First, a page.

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I like to start this article with a quote from the Argentine national team football coach, Cesarl Luis Menotti, who coached Argentina to the 1978 Buenos Aires World Cup title:
"During practice, when I see my forward receiving the ball with his back towards the goal he is attacking, I stop the practice and tell the player - You are wasting your time and that of your fellow teammates. Receive the ball with a tilted body, preferably on the run."
This basically says it all. But sometimes it takes a while for our hockey players - especially forwards - and the coaches, to clearly understand the advantages and disadvantages of receiving the ball on the run while facing the attacking goal, versus receiving it with their back towards their attacking goal.
The Pareto Principle, also known as the 80-20 rule, was postulated by the Italian economist Vilfredo Pareto. The principle states that 80% of one's success comes from 20% of specific efforts. With reference to the topic in discussion, if the forwards receive the ball on the run while facing the goal, they maximize their chance of scoring (80% success zone). On the other hand, if they receive the ball with theiir back to the attacking goal, they have to work much harder to get a goal (20% success zone).
Logically, forwards should be receiving the ball facing the goal, as this is the high yielding 80% success zone. Unfortunately, it is often times the other way around, with forwards receiving the ball with their back to the goal, resulting in the low-yielding 20% success zone. This has resulted in many golden attacking opportunities lost, without the forwards even being aware of them.
The truth is that we are slaves of our habits, whether they are good or bad. And we play the way we practice.
Receiving the ball as a forward and on the run is a learned technique and a mastered art. The effective and dangerous forwards receive the pass in such a way that they are in an optimal offensive position the moment they receive the pass. This forces the defender into an awkward and vulnerable position, where he is jockeying back on his heels. And of course, at the mercy of the forward, who controls the contest.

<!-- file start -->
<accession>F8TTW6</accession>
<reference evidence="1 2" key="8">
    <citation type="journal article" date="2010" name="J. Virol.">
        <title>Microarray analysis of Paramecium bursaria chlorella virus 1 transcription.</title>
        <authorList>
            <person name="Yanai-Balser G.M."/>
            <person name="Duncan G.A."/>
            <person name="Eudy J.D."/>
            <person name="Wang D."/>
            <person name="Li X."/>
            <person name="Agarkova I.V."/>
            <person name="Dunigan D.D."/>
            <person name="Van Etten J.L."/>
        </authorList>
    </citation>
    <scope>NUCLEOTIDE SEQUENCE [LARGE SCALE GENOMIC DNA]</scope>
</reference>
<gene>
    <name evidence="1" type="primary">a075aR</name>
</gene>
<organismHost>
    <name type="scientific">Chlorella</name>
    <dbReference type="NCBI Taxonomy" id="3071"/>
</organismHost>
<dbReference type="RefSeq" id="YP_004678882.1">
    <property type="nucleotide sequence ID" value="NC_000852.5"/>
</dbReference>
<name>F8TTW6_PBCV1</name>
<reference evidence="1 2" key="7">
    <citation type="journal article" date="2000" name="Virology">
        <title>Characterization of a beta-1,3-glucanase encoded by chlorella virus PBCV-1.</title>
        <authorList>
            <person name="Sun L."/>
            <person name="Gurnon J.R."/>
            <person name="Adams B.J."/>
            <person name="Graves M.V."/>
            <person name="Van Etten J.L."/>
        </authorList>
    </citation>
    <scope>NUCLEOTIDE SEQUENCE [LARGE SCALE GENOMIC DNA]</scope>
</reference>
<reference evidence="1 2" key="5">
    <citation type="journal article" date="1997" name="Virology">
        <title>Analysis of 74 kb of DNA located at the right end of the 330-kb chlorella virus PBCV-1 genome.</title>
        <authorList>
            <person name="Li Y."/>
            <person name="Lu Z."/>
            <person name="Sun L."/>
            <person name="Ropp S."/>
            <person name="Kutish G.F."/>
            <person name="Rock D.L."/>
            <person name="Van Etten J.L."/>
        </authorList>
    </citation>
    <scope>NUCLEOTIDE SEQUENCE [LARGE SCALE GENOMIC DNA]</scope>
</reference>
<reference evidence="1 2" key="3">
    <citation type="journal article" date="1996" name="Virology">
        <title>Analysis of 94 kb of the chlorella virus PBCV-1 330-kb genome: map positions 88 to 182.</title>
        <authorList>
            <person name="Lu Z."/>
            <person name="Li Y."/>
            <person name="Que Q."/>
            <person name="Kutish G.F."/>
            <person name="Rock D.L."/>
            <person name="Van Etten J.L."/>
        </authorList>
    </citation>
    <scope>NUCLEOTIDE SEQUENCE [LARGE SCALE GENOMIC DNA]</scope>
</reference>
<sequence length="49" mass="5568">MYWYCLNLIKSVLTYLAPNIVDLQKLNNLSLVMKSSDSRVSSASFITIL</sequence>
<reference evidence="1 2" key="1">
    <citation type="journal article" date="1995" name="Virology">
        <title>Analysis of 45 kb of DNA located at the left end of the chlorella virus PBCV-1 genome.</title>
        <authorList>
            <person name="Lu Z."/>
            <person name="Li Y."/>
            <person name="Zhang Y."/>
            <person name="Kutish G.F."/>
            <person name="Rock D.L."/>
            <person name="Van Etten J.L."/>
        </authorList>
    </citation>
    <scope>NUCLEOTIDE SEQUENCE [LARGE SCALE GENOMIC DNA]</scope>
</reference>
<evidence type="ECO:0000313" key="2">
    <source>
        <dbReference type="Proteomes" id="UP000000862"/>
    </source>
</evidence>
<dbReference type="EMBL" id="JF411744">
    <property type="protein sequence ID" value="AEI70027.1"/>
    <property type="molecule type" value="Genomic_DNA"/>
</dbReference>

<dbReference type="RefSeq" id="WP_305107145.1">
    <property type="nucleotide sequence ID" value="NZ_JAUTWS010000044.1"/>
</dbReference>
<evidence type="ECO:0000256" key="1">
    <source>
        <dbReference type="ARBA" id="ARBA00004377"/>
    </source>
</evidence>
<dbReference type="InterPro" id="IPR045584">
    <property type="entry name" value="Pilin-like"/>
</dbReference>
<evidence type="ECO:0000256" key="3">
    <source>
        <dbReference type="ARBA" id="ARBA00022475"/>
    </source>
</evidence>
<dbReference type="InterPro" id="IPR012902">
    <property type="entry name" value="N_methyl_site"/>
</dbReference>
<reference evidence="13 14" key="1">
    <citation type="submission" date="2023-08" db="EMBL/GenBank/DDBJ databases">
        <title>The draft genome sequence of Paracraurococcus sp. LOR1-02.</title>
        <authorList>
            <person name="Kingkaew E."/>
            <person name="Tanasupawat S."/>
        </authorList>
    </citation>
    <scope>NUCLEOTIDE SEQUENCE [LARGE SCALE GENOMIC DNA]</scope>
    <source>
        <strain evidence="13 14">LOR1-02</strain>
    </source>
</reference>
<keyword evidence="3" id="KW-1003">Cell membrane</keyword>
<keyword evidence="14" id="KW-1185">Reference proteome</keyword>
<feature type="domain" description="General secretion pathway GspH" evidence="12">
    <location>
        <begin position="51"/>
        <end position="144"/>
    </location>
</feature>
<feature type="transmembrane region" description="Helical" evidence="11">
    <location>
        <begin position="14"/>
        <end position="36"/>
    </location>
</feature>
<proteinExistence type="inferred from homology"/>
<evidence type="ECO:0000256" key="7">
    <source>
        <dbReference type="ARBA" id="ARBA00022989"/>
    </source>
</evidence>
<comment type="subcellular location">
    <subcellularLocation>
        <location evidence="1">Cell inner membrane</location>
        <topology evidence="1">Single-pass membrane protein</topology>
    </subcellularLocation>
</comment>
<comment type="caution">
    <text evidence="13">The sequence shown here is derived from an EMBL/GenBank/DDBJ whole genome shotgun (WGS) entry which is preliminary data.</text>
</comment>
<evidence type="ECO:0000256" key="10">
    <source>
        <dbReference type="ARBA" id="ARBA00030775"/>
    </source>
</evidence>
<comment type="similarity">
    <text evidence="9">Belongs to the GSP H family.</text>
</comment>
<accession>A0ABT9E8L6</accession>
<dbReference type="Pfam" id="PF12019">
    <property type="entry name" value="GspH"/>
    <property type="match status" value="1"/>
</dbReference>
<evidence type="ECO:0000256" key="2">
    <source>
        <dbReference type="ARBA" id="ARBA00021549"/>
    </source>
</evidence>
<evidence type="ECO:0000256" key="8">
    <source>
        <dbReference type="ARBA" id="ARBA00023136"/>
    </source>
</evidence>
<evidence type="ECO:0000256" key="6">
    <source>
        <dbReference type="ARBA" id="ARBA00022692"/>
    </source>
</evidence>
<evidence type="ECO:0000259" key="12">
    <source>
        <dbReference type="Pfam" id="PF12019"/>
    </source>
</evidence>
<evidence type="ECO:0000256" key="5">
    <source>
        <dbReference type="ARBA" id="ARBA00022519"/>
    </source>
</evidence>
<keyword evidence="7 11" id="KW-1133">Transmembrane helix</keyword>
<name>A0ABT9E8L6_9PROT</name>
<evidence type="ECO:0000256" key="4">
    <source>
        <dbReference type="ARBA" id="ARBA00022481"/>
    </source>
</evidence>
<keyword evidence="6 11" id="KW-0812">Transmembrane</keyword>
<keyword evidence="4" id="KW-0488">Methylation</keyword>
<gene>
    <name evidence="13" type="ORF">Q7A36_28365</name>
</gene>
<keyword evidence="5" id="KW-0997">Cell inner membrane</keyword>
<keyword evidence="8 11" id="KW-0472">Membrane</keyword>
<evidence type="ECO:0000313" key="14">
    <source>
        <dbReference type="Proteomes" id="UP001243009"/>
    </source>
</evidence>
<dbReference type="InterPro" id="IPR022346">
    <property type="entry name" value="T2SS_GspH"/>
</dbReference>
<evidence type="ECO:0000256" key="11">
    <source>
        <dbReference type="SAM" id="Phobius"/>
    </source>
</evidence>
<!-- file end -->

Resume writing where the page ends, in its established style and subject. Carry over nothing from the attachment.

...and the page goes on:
There is a direct co-relation between the position of the passer, receiver and marker, and the specific zone of the field where all this action is happening. In order to achieve an advantageous situation, the forward has to be aware of:
Please allow me to elaborate on this concept with three frozen game situations below, taken from the 2000 Sydney and 2008 Beijing Olympic Games.
|2000 Sydney Olympics (Pakistan)
The Pakistani right-in is receiving the ball with his back towards the attacking goal. If and when he opens his left foot and curls anti-clockwise, he will notice that he has open primary space. Had he received the ball facing the goal, he could have created more attacking opportunities.
|2008 Beijing Olympics (Australia)
Mercurial forward Jamie Dwyer of Australia is playing left-in, and is receiving a pass from his left full-back. Jamie has his back towards the attacking goal, and has to curl 2-3 yards anti-clockwise, eventually falling into the trap of his opponents.
Had he received the ball with his reverse stick while facing the attacking goal, he would have much more open space, and would instantly be in an attacking position.
Note that Jamie is one of the forwards who usually receives the ball on the run, with the reverse stick or open stick, and takes on defenders instantly. This situation shows that sometimes even the best of the best forwards, such as Jamie Dwyer, may not be taking the most effective decisions during the run of play.
|2008 Beijing Olympics (Australia)
In the game situation below, the Australian right-winger is receiving a long-range pass from his left full-back, while cutting in. He is facing the attacking goal, sideways. In the process of receiving the ball, he keeps on cutting in, which results in his going on the strong side of the Spanish defender.
Instead, he could have easily opened his right foot and gone wide to his strong right side, hit the baseline, or just crossed the ball to his leading forwards if they happened to be in the right position
In fact that was exactly what he had done earlier, in the opening minutes of this semi-final match, which had resulted in Australia scoring their first goal.
I would strongly recommend coaches to encourage their forwards to receive the ball on the run, while facing the attacking goal. I do understand that there are game situations when one has to receive the ball with the back towards the attacking goal, especially when marked tightly and the pass is coming in a straight line. For example, the pass from a right full-back to the right-in, close to one's own 25-yard line.
Forwards are supposed to be offensive-minded and be willing to take calculated risks; receiving the ball with their back towards the attacking goal severely limits their offensive options. I leave you with a quote to ponder:
"A ship in port is safe, but that's not what ships are built for" - Rear Admiral Grace Murray Hopper